There is nothing homoerotic, though, about Jared’s friendship with his gay cousin Dakota (tired of being teased for his “stripper name,” he prefers Kota). Kota’s gayness is irrelevant: we only know because he comes out to Jared by revealing why his father kicked him out of the house. Other than a few references to possible boyfriends, there’s no hint of sexuality in him other than this note from Return, when Kota arrives in Kitimat to pick up Jared: “His cousin had neatened his haircut to better show his neck tattoo and wore strategically ripped jeans and a T-shirt that indicated how much workouts meant to him.”

Eden Robinson. Robin Rowland photo

Their relationship is tender and trusting: Jared and Kota rely on each other as fellow alcoholics who have dried out. When one of them asks the other, “Want to go to a meeting?” we know what kind of meeting it is without Robinson needing to tell us or provide details of what is “shared” there. We already know. Jared and Kota support each other’s efforts to stay dry and are hardest on themselves, not each other, when they fall off the wagon. In true AA fashion, there is lots of coffee drinking in Drift and Return: after a while it is almost comical how often Jared and Kota offer each other a cup in the solidarity of mutual sobriety.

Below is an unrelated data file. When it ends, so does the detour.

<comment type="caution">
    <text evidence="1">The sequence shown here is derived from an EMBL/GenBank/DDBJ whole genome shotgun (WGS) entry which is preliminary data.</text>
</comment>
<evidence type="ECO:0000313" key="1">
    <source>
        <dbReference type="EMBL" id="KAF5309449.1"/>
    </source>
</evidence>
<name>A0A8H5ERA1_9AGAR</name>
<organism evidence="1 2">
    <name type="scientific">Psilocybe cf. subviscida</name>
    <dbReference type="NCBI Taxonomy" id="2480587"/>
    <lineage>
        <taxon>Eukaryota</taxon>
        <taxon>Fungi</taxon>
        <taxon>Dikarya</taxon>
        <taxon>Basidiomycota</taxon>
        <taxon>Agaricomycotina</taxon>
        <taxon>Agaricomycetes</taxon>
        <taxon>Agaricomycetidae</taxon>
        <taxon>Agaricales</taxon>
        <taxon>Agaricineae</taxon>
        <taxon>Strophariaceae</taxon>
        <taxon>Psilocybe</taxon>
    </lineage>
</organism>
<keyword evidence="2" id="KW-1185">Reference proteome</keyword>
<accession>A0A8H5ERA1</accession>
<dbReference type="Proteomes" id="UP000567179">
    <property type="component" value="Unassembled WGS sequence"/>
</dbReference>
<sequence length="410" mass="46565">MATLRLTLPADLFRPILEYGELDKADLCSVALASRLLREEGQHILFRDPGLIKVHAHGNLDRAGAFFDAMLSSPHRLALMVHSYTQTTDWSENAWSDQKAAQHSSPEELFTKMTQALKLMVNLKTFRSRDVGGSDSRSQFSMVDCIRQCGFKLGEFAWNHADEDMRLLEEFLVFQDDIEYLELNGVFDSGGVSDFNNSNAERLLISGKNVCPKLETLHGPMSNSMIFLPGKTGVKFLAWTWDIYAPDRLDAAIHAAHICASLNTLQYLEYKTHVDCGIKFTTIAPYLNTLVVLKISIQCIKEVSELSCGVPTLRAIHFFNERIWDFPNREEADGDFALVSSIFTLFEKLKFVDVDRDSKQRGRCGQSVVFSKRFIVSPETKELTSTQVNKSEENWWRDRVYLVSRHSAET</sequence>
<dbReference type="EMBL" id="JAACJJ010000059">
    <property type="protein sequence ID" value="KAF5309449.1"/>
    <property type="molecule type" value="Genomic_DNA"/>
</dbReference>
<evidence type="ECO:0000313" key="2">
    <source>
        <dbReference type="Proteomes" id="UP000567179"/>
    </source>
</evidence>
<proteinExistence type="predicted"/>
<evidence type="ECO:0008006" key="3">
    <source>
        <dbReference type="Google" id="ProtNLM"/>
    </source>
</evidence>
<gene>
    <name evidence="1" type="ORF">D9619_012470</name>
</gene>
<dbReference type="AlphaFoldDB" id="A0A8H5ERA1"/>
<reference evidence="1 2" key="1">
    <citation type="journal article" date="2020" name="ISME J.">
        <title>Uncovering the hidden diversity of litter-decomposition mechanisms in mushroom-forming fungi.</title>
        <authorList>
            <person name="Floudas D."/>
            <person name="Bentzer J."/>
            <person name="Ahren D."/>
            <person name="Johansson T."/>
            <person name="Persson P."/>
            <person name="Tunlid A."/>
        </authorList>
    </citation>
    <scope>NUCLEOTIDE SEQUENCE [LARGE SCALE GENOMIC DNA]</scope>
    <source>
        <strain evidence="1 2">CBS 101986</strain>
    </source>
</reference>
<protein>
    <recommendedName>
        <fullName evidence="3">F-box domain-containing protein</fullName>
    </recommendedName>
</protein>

There’s also a lot of junk food in this trilogy, enough arterial clogging to send anyone to a heart clinic. As one chapter title puts it, “KFC and Beer Solve Everything.” (Yes, and so do pizza and beer, buckets of chicken with fries, and Kraft dinner.) Fast food joints get their product placement here, too: there’s plenty of Dairy Queen, A&W, and Tim Horton’s to create a starker, satirical contrast with the spirit world. Maybe that’s why there’s so much vomiting across the books, though much of the nausea is alcohol- or drug-induced.

The dialogue in this trilogy is marked by its sarcasm and irony, a form of snark that is often affectionate, as in this text exchange between Jared and Nana Sophia:

If your mom and her Neanderthal get too carried away with the holiday booze-fest, can you stay with the pride of my loins?

Dad’s fresh off Oxy. Shirley’s on a tear. Her daughter’s knocked up and staying with them, with her chihuahuas.

Well, I think Norman Rockwell painted that picture already. No one’s original anymore.

Jared Googled Norman Rockwell, then hooted and gave Nana a LMFAO!